Chaning temperature and pressure to get more product - in a reversible reaction the 'position of equilibrium' depends strongly on the temperature and pressure surrounding the rection, if you alter them you can move the 'position of the equilibrium' to give more product and less reactants.

Temperature = All reactions are exothermic in one direction and endothermic in the other. If you raise the temp, the endo reaction with increase to use up the extra heat. If you reduce the temp, the exo reaction will increase to give out more heat

Pressure = Many reactions have a greater volume on one side either of products or reactants. If you raise the pressure, it will encourage the reaction which produces less volume. If you lower the pressure it will encourage the reaction which produces more volume.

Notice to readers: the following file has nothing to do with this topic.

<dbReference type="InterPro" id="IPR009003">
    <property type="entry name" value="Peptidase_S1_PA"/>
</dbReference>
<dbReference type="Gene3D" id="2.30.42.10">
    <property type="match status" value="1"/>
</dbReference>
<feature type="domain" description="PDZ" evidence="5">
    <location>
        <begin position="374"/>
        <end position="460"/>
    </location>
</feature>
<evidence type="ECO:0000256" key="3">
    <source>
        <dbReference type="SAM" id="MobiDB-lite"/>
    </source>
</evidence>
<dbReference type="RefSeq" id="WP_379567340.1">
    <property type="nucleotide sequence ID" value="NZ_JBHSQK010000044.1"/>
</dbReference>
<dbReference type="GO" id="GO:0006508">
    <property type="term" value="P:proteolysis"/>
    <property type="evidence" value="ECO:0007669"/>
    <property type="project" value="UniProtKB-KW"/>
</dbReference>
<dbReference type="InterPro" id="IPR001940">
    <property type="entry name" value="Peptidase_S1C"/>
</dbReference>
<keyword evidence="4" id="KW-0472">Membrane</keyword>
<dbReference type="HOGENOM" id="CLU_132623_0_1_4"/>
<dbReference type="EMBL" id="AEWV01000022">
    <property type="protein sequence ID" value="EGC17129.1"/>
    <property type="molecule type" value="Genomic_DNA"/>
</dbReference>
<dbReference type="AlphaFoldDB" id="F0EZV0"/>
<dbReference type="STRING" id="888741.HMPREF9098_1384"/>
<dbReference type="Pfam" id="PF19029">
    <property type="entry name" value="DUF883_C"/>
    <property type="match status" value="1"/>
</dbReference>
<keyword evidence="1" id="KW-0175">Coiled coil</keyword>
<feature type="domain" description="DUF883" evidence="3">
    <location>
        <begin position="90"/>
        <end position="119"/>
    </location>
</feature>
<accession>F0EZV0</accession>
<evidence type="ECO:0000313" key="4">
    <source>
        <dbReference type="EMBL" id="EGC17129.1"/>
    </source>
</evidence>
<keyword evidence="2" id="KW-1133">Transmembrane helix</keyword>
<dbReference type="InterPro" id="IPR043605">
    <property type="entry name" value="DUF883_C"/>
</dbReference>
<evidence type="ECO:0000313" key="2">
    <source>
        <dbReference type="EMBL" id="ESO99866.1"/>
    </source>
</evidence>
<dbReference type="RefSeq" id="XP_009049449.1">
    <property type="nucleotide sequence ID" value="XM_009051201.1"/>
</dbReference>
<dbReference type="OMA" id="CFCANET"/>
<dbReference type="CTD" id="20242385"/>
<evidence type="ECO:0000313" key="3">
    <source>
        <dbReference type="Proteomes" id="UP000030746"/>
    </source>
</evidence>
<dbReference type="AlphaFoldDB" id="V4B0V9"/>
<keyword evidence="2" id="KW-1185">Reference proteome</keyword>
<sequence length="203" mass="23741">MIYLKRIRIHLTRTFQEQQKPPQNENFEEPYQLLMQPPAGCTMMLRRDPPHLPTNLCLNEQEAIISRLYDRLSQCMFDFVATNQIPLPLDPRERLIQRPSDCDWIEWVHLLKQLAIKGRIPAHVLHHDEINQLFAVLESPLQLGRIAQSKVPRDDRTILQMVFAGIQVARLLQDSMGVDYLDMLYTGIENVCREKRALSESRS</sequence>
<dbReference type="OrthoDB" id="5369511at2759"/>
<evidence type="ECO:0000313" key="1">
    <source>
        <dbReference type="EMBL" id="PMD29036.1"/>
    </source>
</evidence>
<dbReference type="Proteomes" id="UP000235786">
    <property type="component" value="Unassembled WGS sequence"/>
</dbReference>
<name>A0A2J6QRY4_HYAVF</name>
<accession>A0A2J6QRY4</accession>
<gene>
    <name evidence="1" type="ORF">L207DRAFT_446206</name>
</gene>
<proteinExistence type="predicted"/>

Adding a CATALYST doesnt change the equilibrium position: catalysts speed up both the forward and backward reactions by the same amount so adding a catalyst means the reaction reaches equilibrium qucker but you end up with the same emount of product as you would without a catalyst.

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the haber process

Nitrogen and hydrogen are needed to make ammonia

1) the nitrogen is obtained easily from the air which is 78% nitrogen (and 21& oxygen)

2) the hydrogen comes from natural gas or other sources like crude oil

3) because the reaction is reversible - it occurs in both directions - not all of the nitrogen and hydrogen will convert to ammonia. The reaction reaches a dynamic equilibrium.

Higher pressures favour the forward reaction, pressure is set as high as possible to give best % yield, forward reaction is exo, which means that increasing temp will move the eqilibrium the wrong way. Lower temps mean a slower rate of reaction though. The 450 degrees is a compromise between maxium yeild and speed of reation. Ammonia ia formed as a gas but as it cools in the condenser it liquefies and is removed. The unused hydrogen and nitrogen are recycled so nothing is wasted.